• Use the HashValues method to get a list of all work items within a parent job.

To get access to our Redis instance, we can make use of a Steeltoe connector to detect the presence of a Redis service binding in Cloud Foundry or on our workstation. If it finds one, it’ll create a connection for us and make it available through dependency injection. Unfortunately, at the moment, the Steeltoe connector only registers the concrete, sealed connection multiplexer. This means if our class is built against the interface IConnectionMultiplexer(which it should for testing purposes), we have to add a second constructor to support the right constructor injection parameter.

Adding the connection multiplexer to DI as is simple as using theAddCloudFoundry method in our Startup class constructor and theAddRedisConnectionMultiplexermethod in the ConfigureServices method.

To get this working locally, you just need to set up an appsettings.json file with JSON in it that matches what you would see in the VCAP_SERVICESenvironment variable for a Redis binding (and use IP addresses, not host names). To test this code, my file looked like this:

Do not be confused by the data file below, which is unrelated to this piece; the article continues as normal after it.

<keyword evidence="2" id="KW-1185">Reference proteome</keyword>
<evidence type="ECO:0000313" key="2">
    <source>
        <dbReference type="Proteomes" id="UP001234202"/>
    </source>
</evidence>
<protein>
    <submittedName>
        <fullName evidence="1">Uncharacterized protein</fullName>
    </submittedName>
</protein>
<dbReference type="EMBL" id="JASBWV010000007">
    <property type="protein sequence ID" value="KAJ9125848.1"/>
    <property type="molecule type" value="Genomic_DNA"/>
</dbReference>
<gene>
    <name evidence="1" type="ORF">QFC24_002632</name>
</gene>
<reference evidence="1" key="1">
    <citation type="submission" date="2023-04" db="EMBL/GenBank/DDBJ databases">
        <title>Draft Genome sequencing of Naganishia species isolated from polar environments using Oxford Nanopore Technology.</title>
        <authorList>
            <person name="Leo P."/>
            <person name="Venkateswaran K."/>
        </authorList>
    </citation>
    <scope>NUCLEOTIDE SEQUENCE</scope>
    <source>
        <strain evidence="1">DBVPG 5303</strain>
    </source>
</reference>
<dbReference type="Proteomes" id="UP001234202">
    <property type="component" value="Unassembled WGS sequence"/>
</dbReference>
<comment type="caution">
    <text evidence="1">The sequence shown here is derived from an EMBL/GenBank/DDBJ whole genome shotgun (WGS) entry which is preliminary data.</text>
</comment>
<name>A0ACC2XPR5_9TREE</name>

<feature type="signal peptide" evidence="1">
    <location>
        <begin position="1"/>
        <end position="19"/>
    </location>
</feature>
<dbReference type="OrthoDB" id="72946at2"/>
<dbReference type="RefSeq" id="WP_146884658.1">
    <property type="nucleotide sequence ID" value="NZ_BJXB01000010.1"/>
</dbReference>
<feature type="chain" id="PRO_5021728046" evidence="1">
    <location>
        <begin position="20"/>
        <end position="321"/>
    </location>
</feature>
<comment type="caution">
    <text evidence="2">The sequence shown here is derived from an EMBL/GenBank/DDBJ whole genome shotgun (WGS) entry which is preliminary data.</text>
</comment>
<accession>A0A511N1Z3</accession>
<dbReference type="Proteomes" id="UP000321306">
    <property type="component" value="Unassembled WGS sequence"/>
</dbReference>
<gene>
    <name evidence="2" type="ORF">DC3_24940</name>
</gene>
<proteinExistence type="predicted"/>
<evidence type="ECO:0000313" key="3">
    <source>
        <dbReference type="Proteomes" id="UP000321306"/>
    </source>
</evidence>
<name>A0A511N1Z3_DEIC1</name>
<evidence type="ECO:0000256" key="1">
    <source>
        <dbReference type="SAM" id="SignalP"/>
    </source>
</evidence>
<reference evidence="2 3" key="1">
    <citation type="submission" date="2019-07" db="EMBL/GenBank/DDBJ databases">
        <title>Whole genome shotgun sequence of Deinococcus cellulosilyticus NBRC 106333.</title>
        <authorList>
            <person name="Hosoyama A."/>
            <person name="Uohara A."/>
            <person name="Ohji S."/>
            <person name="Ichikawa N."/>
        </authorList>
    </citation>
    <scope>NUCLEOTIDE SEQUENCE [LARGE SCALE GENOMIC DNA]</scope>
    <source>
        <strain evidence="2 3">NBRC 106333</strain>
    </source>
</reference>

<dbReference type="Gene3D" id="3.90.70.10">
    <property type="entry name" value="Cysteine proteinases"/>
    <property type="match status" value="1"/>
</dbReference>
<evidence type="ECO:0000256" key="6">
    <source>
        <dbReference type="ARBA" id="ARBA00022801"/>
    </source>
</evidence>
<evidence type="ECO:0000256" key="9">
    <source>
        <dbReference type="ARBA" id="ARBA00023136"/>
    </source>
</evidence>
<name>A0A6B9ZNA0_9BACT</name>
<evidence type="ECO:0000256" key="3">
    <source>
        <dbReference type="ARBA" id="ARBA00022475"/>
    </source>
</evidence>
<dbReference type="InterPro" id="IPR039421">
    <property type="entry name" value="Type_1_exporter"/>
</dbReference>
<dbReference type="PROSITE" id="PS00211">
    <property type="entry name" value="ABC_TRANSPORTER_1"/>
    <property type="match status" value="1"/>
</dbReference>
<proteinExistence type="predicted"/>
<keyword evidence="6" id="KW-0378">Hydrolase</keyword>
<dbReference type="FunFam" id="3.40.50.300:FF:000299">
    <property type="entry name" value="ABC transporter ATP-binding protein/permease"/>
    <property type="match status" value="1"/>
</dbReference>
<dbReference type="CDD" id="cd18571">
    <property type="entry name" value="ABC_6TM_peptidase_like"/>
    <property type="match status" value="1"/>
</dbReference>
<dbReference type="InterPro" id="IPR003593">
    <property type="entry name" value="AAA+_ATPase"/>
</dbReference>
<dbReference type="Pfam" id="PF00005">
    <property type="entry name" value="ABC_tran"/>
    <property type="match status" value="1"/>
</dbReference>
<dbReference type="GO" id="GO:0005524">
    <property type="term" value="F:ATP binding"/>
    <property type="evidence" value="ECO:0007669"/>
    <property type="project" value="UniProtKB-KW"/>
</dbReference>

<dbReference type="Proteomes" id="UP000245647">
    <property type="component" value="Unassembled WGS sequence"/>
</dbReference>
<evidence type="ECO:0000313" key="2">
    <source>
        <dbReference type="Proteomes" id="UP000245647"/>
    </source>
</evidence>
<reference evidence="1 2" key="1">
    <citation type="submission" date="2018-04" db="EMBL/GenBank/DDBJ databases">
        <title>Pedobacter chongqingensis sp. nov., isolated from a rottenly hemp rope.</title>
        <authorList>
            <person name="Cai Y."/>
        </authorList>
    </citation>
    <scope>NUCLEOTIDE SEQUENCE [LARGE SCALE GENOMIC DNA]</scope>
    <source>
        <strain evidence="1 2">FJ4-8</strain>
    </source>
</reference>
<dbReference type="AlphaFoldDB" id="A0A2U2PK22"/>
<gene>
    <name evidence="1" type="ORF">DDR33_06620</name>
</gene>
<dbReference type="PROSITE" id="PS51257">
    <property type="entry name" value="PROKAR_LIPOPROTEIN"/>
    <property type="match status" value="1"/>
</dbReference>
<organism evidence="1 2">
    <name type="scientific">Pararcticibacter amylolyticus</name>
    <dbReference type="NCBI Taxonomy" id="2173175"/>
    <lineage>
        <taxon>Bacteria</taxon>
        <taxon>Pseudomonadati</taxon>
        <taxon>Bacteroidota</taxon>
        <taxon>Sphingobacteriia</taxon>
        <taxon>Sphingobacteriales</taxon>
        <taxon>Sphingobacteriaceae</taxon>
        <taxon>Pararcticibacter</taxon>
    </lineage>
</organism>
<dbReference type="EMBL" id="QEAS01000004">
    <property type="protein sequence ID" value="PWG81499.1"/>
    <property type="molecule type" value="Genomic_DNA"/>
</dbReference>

{
"vcap:services" : {
"rediscloud" : [
{
"name" : "redislocationcache",
"label" : "rediscloud",
"plan" : "30mb",
"credentials": {
"port": "6379",
"hostname": "127.0.0.1",
"password": ""
}
}
]
}

You should have the following dependencies in your csprojfile (using Preview3 of the .NET Core CLI) to work with the Steeltoe connector and the StackExchange Redis client that comes with it — you’ll get the dependency on the StackExchange Redis client transitively.

<PackageReference 
Include="Steeltoe.Extensions.Configuration.CloudFoundry">
<Version>1.0.0-rc2</Version>
</PackageReference>
<PackageReference
Include="Steeltoe.CloudFoundry.Connector.Redis">
<Version>1.0.0-rc2</Version>
</PackageReference>

While the use of Redis as a cache for interim work output storage is a largely architectural concern and not usually something considered difficult from a code perspective, I felt like I should share some of this code because of how new everything is with .NET Core.

The code in this article shows us a couple of things:

  • We can use a well-known Redis client in our ASP.NET Core apps (Stack Exchange)
  • We can use Steeltoe connectors in ASP.NET Core on Linux/Mac/Windows to pre-configure and instantiate a Redis client
  • We can use more advanced Redis concepts on the connection multiplexer like hashes in addition to the simple key-value pair pattern available on the distributed cache interface.

Hopefully you were searching for “how do I cache work output in Redis in ASP.NET Core??? HELP ME” and this article showed up just in time.

[Shameless self-promotion alert]: If you’re looking for more code and tips like this on building Microservices with ASP.NET Core, then make sure you pre-order my upcoming book, appropriately titled Building Microservices with ASP.NET Core.